Wes Phillips  |  Mar 13, 2009  |  0 comments
You've seen the ads from YG Acoustics: "The best loudspeaker on Earth. Period." It sounds arrogant. But come on—high-end audio has never been a field of shrinking violets. When Ivor Tiefenbrun of Linn announced that the turntable, not the cartridge or loudspeakers, dictated the sound quality of an audio system, that was a man convinced that he was right and taking on the world. And was Krell's Dan D'Agostino any less arrogant when, in 1980, he introduced the KSA-100 power amplifier? In a world where small size and high wattage were the norms, didn't it take a pair of big brass 'uns to bring out a honkin' huge slab of metal that put out only 100Wpc?
John Atkinson  |  Nov 25, 2015  |  7 comments
For me, one of the highlights of 2013 was being able to live with the Sonja 1.3, the flagship loudspeaker model from Colorado-based YG Acoustics. I reviewed this tall, massive, three-enclosure tour de force of a design, which costs $106,800/pair, in July 2013, and was not surprised when, for the December 2013 issue, Stereophile's writers voted it one of the magazine's two Loudspeakers of the Year. So when I was asked last spring if I wanted to review the new version of the smallest and least-expensive model in YGA's lineup, the request fell on receptive ears.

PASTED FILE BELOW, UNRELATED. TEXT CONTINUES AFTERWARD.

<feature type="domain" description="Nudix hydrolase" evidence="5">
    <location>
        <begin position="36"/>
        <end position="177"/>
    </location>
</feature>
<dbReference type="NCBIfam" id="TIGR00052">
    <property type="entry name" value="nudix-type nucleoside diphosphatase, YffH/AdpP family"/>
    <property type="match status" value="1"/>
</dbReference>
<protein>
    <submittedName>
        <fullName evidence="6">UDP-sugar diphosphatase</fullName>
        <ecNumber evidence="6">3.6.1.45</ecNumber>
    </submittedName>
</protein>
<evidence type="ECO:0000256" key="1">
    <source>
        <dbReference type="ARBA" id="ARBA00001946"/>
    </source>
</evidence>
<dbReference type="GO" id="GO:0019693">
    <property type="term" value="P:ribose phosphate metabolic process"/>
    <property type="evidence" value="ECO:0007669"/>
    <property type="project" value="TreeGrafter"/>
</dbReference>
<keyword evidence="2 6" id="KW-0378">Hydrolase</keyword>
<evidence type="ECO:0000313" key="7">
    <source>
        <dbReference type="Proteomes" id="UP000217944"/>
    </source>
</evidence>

John Atkinson  |  Jun 25, 2013  |  First Published: Jul 01, 2013  |  49 comments
The advertisements run by Colorado manufacturer YG Acoustics in 2008, when it launched its flagship loudspeaker model, the Anat Reference II Professional, unequivocally claimed it to be "The best loudspeaker on Earth. Period." They caused a stir. The YGA speaker cost $107,000/pair at the time of Wes Phillips's review in the March 2009 issue. Wes didn't disagree with the claim, concluding that, "Like my pappy used to say, it ain't braggin' if you can actually do it."